Tuesday, May 27, 2008

Ultimate Spider-Man #122

It's hard to believe Ultimate Spider-Man is nearing the buck-and-a-quarter mark. Perhaps even more mystifying is that it's not only still carrying on, but doing so with renewed vigor. The last six months of USM have been among the best in the book's lifespan, and have served as an excellent launch pad for new penciler Stuart Immonen's run with the character.

Part of what I've loved about these recent issues is their renewed interest in the characters behind the masks. For a while, the series had shifted its focus more towards outrageous adventures and interactions with just about every hero and/or villain who caught writer Brian Michael Bendis's fancy. He'd lost sight of Peter's civilian identity, a big part of what made the story connect in the first place, and it didn't look like he'd be going back. For a time, I seriously considered dropping the book. Now, I'm glad I didn't make that mistake – this issue is just the latest installment in USM's about-face, its return to what made it so great at its outset.

Bendis has such a firm understanding of these characters that it's hard to imagine anyone else ever taking over. Under another writer's watch, the carefree moments between Pete and his buddies that are scattered throughout each issue would feel dangerously cheesy and happy-go-lucky. With Bendis in charge, they're my favorite parts of the story. His cast is comprised almost entirely of high schoolers, and they speak and act as such. What's more, they've all shown tremendous growth as individuals from the first issue up to today. Ultimate Spider-Man's cast is among the deepest in any current mainstream book, and Bendis knows precisely when to bring back an old face and cycle out a character ready for a break. This month, for instance, he's brought perennial punching bag The Shocker out of retirement to teach Peter a lesson about complacency, and the message is loud and clear. After a hundred twenty five issues, Parker may have a firm grasp of his powers and his spot in the pecking order, but he should never take anyone lightly. Bendis is still at the top of his game, and it doesn't look like he'll be coming down any time soon.

And I could say exactly the same thing about Stuart Immonen. It's a real rarity when two top-level talents come together on the same book and actually serve to push each other to new heights, (if anything, the pressure seems to bring the worst out of those kind of collaborations) but that's clearly becoming the case here. Immonen is absolutely on fire in this issue, whether he's working with Peter teasing MJ on the streets of New York or the Shocker pummeling a chained-up Spider man in a dark, gritty industrial warehouse. This is gorgeous work, providing detail where necessary while retaining a clean, stylized overall appearance. Stuart gives each character their own face, and has no problem painting them with appropriate emotions without distorting their identity. He may be one of my favorite artists working today, and issue 122 is some of the best work he's put out to date.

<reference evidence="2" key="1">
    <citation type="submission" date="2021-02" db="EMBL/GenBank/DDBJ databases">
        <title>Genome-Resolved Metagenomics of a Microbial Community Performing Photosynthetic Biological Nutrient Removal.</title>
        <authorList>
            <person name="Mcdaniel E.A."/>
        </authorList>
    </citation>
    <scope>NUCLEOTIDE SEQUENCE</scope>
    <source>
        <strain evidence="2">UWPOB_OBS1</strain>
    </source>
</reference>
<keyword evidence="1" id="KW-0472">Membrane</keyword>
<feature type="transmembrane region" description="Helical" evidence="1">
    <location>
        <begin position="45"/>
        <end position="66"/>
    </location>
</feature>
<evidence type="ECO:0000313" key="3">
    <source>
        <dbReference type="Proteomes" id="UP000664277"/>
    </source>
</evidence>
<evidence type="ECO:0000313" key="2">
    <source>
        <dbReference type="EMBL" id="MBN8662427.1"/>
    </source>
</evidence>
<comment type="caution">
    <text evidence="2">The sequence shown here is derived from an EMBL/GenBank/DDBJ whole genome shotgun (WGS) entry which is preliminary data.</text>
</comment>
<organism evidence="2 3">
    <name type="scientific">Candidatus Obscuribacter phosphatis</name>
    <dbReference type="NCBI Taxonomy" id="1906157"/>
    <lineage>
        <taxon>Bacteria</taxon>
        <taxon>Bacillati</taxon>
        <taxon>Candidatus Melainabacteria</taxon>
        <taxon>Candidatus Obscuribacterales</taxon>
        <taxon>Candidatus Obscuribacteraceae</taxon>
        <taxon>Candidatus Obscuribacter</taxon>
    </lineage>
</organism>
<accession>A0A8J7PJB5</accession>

Some of USM's best stories have been self-contained, and this is yet another shining example. It goes in a rich, unexpected direction, grants the reader valuable insight into a handful of central characters, and leaves a big impression. What more can I say? If you aren't reading this yet, you should correct that oversight immediately. Buy it and enjoy the greatness of this run while it lasts.

On a scale of 1 to 10, where 1 is poor and 10 is amazing...
Overall Score: 9.5

Immortal Iron Fist #15

Over the years, sixty-six men and women have lived with the legacy of the Iron Fist, of which Danny Rand is naturally the most recent. But what of those who came before, of their untold exploits and adventures? Well, for that, we've got Immortal Iron Fist, an ongoing document of the preceding sixty-five and the paths they tread during their years as the reigning champions of K'un L'un.

This time, we're following the story of Bei Bang-Wen, who held the mantle for much of the mid-19th century. While many of his predecessors (and successors, for that matter) have relied on their powers to handle their problems physically, Bang-Wen was unique in that he was a more intellectual man, choosing to consider his actions at length before diving into the fray. The elder Iron Fist thinks highly of himself, particularly of his strategies in combat, and when he's finally defeated in a large-scale battle, that burden is extremely difficult for him to come to terms with. In Bang-Wen, writer Matt Fraction has brought to life a tragic character, unexpectedly stripped of his pride but not his life, which is in his mind twice as bad as a dishonorable death.

This story is fascinating because it's more than just a look back at a character with identical powers to today's Iron Fist, swinging for the fences and KO'ing all the bad guys. In truth, Bang-Wen spends a great bulk of the issue isolated from his powers, which gives the reader a great chance to understand the personality and motivations behind such actions. It's easy to use a character's powers as a crutch, a device to drive the story in the place of natural development and good storytelling. In Immortal Iron Fist #15, Fraction proves that he can still spin a good yarn even without the aid of a blazing yellow fist and a killer flying kick.